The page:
So, I’ve been posting stuff on here as I write for my new book, using the old to be a nice prologue to the one I’m writing now. I usually post a chapter from the old after finishing writing for the new. But I’ve hit a bit of a block, and I’ve read the best way to get past them is to write other things, then come back to your other project. So, here’s another little short story for your enjoyment!
I used to work at Western State Hospital just a few years ago. I was dreaming last night about a patient I haven’t seen in a long time. His name was John, and the guy could be one of the nicest people in the world, or the biggest prick you’ve ever met. Just depended on how he felt that day.
John lost his legs in a drug deal gone bad. The dealer shot him, and due to complications, they needed to amputate both of his legs.
Now, to hear John talk about it, all of his problems would have been solved if he still had a pair of working legs!
Then the other day, I was watching a TV show on the science channel, about all the new technology we as a society are developing for those with physical disabilities. The dream came together, and here is a story based off what I saw in my dream.
John wheeled himself towards the hospital, glaring at anyone who dared try to help him. His caretaker walked at his side, trying not to hurry John, as he wheeled his way up the sidewalk and into St. Joseph’s Hospital. He went to the front desk, his monkey on a leash in tow.
“Yeah, I’m here to see Dr. Fraiser.” He told the only person behind the desk. He hated talking to this receptionist, she was rude.
She rolled her eyes at him, putting aside her magazine and looking John in the eye. “Name, date of birth and last four of social.” She replied, her expression full of boredom.
John rattled off his information, and the receptionist told him to take a seat and wait his turn. Half the time he couldn’t tell if people were using a pun. Still, today was an exciting day. He would be getting a pair of new legs. While he hated the idea of having metal attached to his body just so he could walk, the thought of being stuck in his wheelchair for just one more minute filled him with disgust.
A tall nurse came out, “John, the doctor is ready to see you now.”
John wheeled his way into the hallway and down the corridor to one of the patient rooms. His caregiver had decided to wait in the waiting room, wanting to give John as much privacy as he could. The nurse took John’s vitals, then stood to walk from the room. Before leaving, she turned back and said, “The doctor will be with you in just a moment.” Then closed the door behind her, leaving John alone in this room.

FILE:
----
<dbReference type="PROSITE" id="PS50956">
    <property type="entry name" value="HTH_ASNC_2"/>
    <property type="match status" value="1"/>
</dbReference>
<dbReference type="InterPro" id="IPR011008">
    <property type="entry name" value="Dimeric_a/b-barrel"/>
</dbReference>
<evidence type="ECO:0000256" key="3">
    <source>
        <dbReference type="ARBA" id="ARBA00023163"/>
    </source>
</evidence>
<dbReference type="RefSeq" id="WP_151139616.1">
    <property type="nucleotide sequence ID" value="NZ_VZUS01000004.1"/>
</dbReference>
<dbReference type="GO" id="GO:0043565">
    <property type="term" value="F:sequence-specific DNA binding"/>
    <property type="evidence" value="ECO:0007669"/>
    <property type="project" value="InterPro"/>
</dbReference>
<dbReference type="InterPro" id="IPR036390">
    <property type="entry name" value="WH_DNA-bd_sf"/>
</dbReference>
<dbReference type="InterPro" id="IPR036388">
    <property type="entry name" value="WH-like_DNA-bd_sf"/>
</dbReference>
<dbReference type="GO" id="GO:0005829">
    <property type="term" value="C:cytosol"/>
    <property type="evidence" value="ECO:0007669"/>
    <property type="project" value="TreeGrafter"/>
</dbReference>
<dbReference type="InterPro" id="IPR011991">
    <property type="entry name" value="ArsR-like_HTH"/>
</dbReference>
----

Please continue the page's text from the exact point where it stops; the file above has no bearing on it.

He looked at the print on the wall, wondering who thought the pattern of demented butterflies and bees would be comforting. He read through all the pamphlets, even the one on quitting smoking. John knew he would never quit smoking.
Just as he felt a little insanity setting in from the wait, there was a knock on the door, and Dr. Frasier entered the room. “Hey John, how are you this wonderful day?” He asked, looking to his wheelchair bound patient, “Looking forward to trying out your new legs?”
“You bet your ass I am.” John replied a little more tersely than he meant to. “Sorry Doc, I want to have more enthusiasm, but today didn’t start well, and it’s still affecting me.”
“It’s all good, John. Still, we do need to get one of the specialists in here to hook your legs up. Once they’re on and calibrated, we’ll put you through a few paces and go from there.” Dr. Frasier clapped his hands together, then climbed to his feet. “So, lets get you headed towards Physical Therapy. Then, once the legs are attached, let’s get you up here and make sure it’s all working right.”
“Sounds good to me, Doc.”
John watched three people get their legs before him, the looks of joy on their faces with their first steps. He struggled against his temper, resisting the urge to yell and scream about how it should be his turn.